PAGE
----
The Essential Role of Folate
Sufficient folate levels are critical throughout our entire life. Less than optimal folate intake has been implicated in the etiology of a variety of disorders including anemia, neural tube defects (NTDs), various forms of cardiovascular diseases (CVD), depression, Alzheimer’s disease and osteoporosis. However, despite the importance of folates, a large part of the population has an insufficient intake of folate from food sources alone.
Folate is the generic term comprising all the folate forms and the synthetic provitamin folic acid. They play a key role in a variety of biochemical reactions and are required, for example, for normal cell division and repair. Natural folates, consisting predominantly of L-methylfolate (such as Metafolin® and Arcofolin®), are found in green leafy vegetables in particular, which also gave this class of substances its name (folium is Latin for leaf).
Unfortunately, it can be challenging to consume the amount of food or beverage necessary to achieve the recommended daily level of folate. For example:
- One liter of orange juice
- One kilogram of vegetables
- ½ kilogram of liver
- Four liters of beer
To learn more about the importance of folate throughout our lifespan and in a range of medical conditions, please follow the links below:
Preconception and Pregnancy
The occurrence of neural tube defects (NTDs), a major and common birth defect, is directly linked to insufficient folate levels during preconception and early pregnancy. Early observational studies which were later supplemented by intervention studies provide evidence that folate supplementation can reduce the risk of the recurrence and occurrence of NTDs.
Health authorities throughout the world encourage women of childbearing age to take folate supplements, as there is a direct link between folate levels of a mother-to-be and the health of the unborn child. Studies conducted with Metafolin® have shown benefits of the naturally-occurring predominant form of folate.
Despite having introduced mandatory fortification of grain products with folic acid in 1998, red blood cell folate concentrations in more than 75% of non-pregnant women aged between 15 and 44 in the U.S., are considered too low to safely prevent NTDs in their offspring.
Infants, Kids, and Adolescents
Sufficient folate levels are critical in life phases of growth, cell division and repair, as folates are needed for the production of DNA building blocks and cell integrity.
Adults and Elderly
Sufficient folate levels are critical in adult and the elderly, as less than optimal folate nutrition has been implicated in the etiology of a variety of disorders including cardiovascular diseases. The homocysteine-lowering effect of folate is said to play an important role in prevention of some of these disorders. The elderly population in particular does not reach the recommended daily intake (RDI). In most European countries, folate intake in the elderly (>64 years) is below current recommendation (D-A-CH 2013, NNR 2012).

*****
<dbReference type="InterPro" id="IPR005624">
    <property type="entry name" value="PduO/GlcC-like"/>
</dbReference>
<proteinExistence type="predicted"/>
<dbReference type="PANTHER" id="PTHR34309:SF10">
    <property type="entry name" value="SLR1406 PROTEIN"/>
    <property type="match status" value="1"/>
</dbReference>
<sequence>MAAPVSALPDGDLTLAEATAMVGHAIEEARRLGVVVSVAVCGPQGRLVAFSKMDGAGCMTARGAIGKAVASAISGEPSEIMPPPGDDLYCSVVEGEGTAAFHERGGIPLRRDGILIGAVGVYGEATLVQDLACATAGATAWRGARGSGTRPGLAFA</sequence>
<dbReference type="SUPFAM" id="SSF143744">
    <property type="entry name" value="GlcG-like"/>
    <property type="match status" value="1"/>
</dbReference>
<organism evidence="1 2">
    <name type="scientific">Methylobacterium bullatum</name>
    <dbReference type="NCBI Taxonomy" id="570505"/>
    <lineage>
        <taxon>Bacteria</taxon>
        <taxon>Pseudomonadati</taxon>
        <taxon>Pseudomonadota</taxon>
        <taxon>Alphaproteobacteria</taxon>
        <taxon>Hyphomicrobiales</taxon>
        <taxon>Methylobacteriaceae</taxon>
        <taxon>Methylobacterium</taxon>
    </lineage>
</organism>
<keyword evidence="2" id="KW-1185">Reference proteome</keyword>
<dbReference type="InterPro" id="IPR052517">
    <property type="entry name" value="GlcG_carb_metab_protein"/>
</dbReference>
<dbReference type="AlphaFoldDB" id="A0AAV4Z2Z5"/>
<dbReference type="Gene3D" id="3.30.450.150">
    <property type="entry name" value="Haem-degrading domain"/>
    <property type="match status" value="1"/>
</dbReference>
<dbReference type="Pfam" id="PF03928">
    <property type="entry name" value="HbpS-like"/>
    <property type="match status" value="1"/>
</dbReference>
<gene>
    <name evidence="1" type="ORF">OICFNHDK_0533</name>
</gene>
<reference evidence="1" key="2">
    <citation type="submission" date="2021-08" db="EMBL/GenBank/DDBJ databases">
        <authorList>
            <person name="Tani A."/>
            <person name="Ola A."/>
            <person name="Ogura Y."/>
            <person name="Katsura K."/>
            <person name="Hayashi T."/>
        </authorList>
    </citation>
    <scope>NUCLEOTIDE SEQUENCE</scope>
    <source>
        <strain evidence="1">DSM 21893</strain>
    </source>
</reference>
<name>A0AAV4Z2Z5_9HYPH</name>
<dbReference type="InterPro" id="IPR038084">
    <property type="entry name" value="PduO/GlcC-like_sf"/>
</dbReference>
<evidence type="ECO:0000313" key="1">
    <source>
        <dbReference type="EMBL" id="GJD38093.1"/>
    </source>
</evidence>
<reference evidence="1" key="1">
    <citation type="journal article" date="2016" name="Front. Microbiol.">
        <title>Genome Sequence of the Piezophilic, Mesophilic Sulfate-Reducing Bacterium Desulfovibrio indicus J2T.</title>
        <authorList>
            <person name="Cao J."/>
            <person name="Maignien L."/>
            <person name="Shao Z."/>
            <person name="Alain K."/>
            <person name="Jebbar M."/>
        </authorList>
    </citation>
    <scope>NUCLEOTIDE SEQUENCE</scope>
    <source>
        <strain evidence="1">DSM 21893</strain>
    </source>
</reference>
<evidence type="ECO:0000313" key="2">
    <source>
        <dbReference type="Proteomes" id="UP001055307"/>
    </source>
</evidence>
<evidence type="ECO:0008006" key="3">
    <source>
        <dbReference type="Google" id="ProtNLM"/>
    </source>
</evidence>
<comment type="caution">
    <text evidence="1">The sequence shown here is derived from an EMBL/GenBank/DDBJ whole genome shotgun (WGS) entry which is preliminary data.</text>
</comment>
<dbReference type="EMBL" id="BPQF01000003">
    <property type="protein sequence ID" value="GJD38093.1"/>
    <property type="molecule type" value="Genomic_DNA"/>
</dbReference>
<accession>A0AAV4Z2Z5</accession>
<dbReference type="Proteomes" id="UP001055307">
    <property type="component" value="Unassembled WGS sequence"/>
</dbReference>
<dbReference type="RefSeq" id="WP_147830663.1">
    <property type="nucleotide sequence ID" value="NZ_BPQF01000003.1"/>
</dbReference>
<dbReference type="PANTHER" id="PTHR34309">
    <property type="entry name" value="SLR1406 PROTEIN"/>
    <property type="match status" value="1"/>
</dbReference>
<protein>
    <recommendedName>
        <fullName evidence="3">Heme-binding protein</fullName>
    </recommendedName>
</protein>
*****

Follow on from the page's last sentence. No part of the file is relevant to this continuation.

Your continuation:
An increased homocysteine blood level is regarded as a risk factor for cardiovascular diseases and stroke. L-5-Methyltetrahydrofolate is positively involved in this process by increasing folate blood levels and by decreasing homocysteine blood levels. Evidence from a recent meta-analysis suggests that lowering homocysteine with folate may have a beneficial effect on the prevention of cardiovascular diseases and stroke, especially in populations without mandatory folic acid fortification.
Cognitive Impairment, Dementia, and Alzheimer’s
There is a highly significant decline of folate level in the cerebral spinal fluid (CSF) with age and there is evidence causally relating folate status to mental function, especially depression and dementia. Epidemiological studies and case observations suggest that low concentrations of folate in the blood are related to poor cognitive function, dementia and Alzheimer’s disease.
DNA Synthesis and Repair
Folate deficiency is assumed to reduce a cell’s capacity for DNA synthesis and repair. Impaired DNA synthesis would become most obvious in those cells undergoing rapid division. L-methylfolate supplies methyl groups for the synthesis of S-adenosylmethionine (SAM), which is a methyl donor for many methyltransferase enzymes. These enzymes transfer the methyl group to a wide range of substrates as diverse as proteins, lipids, hormones, DNA, etc. The methylation cycle is involved in many important biochemical reactions.